5 January 2017 (United Nations) – If current trends continue and the world fails to reduce greenhouse gas emissions, nearly all of the world's coral reefs will suffer severe bleaching – the gravest threat to one of the Earth's most important ecosystems – on annual basis, the United Nations environment agency today reported.
The finding is part of a study funded by the UN Environment Programme (UNEP) and partners, which reviewed new climate change projections to predict which corals will be affected first and at what rate. The report is published in the journal Nature Scientific Reports.
Researchers found that the reefs in Taiwan and the Turks and Caicos archipelago will be among the first to experience annual bleaching, followed by reefs off the coast of Bahrain, in Chile and in French Polynesia.
Calling the predictions “a treasure trove” for environmentalists, the head of the UN agency, Erik Solheim said the projects allow conservationists and governments to prioritize the protection reef protection.
“The projections show us where we still have time to act before it's too late,” Mr. Solheim said.
On average, the reefs will start to undergo annual bleaching starting in 2014, according to the study. Without the required minimum of five years to regenerate, the annual occurrences will have a deadly effect on the corals and disrupt the ecosystems which they support.
However, if Governments act on emission reduction pledges made in the Paris Agreement, which calls on countries to combat climate change and limit global temperature rise to below 2 degrees Celsius, the corals would have another 11 years to adapt to the warming seas.
Between 2014 and 2016, the world witnessed the longest global bleaching event recorded. Among the casualties was the Great Barrier Reef, with 90 per cent of it bleached and 20 per cent of the reef's coral killed.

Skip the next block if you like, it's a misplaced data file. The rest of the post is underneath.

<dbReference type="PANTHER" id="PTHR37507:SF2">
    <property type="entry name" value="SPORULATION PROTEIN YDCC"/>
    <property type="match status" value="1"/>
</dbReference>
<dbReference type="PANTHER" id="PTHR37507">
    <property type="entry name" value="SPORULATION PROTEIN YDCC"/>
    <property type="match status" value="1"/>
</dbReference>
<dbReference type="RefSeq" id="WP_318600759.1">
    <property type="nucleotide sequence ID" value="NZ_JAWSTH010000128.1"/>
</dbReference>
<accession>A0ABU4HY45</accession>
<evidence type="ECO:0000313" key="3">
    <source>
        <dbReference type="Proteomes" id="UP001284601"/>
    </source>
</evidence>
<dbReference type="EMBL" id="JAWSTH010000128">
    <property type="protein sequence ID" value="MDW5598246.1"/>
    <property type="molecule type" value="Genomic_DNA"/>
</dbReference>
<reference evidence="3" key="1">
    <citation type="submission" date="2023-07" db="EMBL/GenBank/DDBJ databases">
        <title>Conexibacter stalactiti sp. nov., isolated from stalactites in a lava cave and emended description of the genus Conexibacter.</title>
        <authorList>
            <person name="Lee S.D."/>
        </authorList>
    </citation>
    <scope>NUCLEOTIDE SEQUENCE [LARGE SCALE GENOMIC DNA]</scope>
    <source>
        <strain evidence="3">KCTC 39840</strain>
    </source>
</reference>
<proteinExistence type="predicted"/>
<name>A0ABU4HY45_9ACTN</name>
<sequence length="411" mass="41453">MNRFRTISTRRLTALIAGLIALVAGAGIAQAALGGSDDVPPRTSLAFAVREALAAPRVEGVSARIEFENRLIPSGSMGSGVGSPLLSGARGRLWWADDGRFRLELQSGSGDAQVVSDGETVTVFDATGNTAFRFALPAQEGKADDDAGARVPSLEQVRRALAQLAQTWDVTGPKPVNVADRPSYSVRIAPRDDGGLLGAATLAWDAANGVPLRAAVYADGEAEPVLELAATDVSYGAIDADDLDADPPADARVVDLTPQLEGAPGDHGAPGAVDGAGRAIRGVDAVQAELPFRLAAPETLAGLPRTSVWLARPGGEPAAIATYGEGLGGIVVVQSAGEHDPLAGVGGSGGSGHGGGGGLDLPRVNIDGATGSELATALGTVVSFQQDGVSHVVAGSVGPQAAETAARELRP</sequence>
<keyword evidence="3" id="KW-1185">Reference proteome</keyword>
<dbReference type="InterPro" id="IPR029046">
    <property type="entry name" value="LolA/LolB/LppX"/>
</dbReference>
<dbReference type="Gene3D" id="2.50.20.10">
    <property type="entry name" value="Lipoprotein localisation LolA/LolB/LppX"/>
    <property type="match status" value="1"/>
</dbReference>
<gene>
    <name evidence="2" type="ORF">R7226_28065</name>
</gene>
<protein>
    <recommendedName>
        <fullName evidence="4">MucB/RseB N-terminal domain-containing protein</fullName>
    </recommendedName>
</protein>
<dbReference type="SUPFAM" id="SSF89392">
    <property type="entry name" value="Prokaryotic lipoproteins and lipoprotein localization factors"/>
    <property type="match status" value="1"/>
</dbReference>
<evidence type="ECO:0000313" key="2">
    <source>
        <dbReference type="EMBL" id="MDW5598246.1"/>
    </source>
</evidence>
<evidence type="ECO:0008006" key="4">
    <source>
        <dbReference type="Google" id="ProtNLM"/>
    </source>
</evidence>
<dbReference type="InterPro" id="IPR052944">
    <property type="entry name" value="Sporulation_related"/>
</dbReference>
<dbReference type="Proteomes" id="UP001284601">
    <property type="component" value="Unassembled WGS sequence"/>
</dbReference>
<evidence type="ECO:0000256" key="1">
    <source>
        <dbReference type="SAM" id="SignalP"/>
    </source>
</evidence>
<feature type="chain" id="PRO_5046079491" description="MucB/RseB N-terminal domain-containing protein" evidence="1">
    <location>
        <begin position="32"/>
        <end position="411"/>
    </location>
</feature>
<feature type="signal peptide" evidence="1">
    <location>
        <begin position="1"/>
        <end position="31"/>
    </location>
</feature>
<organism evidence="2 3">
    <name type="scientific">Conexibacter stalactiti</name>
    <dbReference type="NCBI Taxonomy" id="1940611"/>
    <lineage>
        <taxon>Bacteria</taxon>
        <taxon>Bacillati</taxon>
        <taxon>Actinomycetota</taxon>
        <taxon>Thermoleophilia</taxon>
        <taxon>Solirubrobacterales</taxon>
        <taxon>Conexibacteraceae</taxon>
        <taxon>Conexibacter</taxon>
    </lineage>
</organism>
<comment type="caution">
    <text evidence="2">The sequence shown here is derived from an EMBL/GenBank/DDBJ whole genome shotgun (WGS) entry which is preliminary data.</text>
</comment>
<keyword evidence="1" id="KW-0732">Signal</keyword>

ABSTRACT: Increasingly frequent severe coral bleaching is among the greatest threats to coral reefs posed by climate change. Global climate models (GCMs) project great spatial variation in the timing of annual severe bleaching (ASB) conditions; a point at which reefs are certain to change and recovery will be limited. However, previous model-resolution projections (~1 × 1°) are too coarse to inform conservation planning. To meet the need for higher-resolution projections, we generated statistically downscaled projections (4-km resolution) for all coral reefs; these projections reveal high local-scale variation in ASB. Timing of ASB varies >10 years in 71 of the 87 countries and territories with >500 km2 of reef area. Emissions scenario RCP4.5 represents lower emissions mid-century than will eventuate if pledges made following the 2015 Paris Climate Change Conference (COP21) become reality. These pledges do little to provide reefs with more time to adapt and acclimate prior to severe bleaching conditions occurring annually. RCP4.5 adds 11 years to the global average ASB timing when compared to RCP8.5; however, >75% of reefs still experience ASB before 2070 under RCP4.5. Coral reef futures clearly vary greatly among and within countries, indicating the projections warrant consideration in most reef areas during conservation and management planning.